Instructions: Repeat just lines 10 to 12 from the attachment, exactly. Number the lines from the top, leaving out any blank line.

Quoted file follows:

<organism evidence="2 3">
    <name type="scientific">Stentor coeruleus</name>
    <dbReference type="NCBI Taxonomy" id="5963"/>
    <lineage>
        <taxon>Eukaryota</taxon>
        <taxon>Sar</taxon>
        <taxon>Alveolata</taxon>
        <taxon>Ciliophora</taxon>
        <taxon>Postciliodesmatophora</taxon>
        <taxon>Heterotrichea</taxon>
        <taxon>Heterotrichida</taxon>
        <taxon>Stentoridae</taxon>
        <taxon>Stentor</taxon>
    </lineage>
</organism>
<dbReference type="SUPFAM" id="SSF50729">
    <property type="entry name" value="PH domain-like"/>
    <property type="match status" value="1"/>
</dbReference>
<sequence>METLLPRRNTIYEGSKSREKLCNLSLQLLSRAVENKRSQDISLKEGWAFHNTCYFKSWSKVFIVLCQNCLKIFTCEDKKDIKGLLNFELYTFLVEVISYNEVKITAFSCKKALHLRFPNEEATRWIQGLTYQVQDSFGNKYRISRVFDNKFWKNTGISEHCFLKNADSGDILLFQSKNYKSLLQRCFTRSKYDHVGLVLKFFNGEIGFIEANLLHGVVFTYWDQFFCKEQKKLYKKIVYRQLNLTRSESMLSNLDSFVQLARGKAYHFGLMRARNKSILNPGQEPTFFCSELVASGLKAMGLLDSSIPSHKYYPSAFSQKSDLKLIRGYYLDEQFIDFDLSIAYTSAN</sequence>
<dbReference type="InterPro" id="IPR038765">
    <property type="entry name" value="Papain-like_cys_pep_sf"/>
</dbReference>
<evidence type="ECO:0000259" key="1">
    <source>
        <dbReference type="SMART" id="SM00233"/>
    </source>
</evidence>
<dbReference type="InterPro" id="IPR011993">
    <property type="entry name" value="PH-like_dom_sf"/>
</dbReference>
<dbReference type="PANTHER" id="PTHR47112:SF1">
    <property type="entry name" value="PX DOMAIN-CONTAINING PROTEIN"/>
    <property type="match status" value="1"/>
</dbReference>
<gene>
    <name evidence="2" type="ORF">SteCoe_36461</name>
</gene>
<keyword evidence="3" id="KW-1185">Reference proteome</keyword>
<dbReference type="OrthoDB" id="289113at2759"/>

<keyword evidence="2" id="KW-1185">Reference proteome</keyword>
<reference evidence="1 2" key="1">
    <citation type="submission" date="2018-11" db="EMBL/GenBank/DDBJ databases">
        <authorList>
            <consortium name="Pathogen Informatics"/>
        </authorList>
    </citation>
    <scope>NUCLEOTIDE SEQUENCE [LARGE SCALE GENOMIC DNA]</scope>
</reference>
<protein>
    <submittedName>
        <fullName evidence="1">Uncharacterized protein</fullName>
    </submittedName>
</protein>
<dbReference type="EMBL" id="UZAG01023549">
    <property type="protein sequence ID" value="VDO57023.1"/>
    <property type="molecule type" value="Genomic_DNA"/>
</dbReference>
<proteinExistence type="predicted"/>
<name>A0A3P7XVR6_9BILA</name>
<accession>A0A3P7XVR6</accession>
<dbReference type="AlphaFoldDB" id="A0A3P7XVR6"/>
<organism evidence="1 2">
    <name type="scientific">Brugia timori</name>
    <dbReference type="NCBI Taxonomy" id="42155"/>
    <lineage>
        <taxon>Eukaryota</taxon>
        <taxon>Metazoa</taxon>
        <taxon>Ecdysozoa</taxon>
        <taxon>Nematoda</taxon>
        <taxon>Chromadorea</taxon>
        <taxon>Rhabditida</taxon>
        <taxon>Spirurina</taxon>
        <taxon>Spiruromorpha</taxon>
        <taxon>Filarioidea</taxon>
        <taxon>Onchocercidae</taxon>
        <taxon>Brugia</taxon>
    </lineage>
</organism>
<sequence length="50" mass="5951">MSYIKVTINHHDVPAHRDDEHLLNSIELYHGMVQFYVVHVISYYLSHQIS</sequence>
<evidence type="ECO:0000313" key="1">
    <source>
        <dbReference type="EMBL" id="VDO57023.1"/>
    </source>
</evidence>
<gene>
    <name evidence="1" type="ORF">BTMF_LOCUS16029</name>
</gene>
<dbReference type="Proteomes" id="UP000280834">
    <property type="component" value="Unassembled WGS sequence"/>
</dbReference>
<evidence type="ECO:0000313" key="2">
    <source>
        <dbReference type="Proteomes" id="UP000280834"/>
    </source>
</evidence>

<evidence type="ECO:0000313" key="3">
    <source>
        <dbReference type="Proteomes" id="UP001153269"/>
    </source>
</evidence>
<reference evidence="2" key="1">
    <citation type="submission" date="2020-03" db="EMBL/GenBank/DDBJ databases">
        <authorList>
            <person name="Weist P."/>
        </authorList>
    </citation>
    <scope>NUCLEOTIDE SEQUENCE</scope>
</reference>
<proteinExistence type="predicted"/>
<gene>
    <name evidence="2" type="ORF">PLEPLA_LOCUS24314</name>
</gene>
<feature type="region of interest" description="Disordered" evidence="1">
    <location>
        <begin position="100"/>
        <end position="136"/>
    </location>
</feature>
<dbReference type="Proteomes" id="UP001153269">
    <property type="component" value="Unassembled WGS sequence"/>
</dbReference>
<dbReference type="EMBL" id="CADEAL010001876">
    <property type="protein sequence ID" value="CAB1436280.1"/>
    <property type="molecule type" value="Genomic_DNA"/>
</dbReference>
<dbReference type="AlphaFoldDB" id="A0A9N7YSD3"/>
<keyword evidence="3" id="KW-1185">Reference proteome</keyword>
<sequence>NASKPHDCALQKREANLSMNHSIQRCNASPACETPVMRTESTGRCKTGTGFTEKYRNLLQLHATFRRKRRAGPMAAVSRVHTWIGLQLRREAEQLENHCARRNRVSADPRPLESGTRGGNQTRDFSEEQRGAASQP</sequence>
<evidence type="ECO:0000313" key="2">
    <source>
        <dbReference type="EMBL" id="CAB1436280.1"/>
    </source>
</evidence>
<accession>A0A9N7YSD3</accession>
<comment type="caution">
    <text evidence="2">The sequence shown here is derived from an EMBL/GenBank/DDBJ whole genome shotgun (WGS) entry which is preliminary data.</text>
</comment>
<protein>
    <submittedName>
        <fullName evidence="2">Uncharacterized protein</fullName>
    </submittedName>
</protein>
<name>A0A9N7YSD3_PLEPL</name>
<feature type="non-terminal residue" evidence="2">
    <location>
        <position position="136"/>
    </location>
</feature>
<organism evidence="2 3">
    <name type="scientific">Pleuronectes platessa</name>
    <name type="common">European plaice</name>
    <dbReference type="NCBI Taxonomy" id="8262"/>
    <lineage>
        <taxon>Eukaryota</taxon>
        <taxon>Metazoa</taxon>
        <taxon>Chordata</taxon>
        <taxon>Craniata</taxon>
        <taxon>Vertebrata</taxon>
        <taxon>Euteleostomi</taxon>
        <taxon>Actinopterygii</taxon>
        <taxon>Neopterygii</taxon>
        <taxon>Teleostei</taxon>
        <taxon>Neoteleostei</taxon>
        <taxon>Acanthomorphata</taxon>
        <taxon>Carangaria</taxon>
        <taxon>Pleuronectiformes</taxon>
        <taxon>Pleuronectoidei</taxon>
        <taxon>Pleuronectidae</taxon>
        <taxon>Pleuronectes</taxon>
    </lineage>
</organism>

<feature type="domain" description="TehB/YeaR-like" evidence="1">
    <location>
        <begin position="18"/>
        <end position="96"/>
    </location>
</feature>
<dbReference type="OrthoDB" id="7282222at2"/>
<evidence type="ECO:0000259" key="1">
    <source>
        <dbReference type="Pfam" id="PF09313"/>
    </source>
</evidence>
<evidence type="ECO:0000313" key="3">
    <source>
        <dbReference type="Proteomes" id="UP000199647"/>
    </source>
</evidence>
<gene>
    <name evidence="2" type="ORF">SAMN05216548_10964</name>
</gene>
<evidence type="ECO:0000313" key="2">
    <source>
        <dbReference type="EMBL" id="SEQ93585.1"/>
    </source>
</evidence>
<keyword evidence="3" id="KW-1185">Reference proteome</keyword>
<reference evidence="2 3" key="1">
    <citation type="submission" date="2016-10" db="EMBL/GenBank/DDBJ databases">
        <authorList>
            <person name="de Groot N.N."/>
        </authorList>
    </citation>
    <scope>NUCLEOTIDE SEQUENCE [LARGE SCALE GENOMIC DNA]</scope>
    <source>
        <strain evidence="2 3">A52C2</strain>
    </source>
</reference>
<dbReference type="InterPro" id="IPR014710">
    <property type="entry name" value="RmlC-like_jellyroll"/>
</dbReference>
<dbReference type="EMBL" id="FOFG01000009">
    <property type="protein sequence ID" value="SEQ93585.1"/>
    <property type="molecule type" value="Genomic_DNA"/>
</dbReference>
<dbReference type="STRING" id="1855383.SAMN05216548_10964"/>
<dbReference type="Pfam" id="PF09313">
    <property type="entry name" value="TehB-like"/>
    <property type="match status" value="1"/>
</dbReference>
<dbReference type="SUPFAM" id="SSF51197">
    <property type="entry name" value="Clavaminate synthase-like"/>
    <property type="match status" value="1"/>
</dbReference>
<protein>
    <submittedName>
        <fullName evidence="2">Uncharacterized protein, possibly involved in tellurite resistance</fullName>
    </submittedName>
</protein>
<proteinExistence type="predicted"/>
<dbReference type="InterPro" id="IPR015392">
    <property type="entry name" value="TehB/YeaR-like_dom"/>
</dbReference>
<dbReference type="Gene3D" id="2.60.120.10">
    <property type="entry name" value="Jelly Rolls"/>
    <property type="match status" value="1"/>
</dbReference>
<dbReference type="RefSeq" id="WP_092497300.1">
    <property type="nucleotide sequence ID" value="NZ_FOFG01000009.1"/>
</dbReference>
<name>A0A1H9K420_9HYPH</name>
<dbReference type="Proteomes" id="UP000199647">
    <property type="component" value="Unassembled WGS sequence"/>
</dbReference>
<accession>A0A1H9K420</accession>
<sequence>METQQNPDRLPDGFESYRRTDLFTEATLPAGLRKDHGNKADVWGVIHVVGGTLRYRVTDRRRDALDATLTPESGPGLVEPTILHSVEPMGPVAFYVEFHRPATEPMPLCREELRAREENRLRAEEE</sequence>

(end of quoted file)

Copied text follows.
        <taxon>Heterotrichea</taxon>
        <taxon>Heterotrichida</taxon>
        <taxon>Stentoridae</taxon>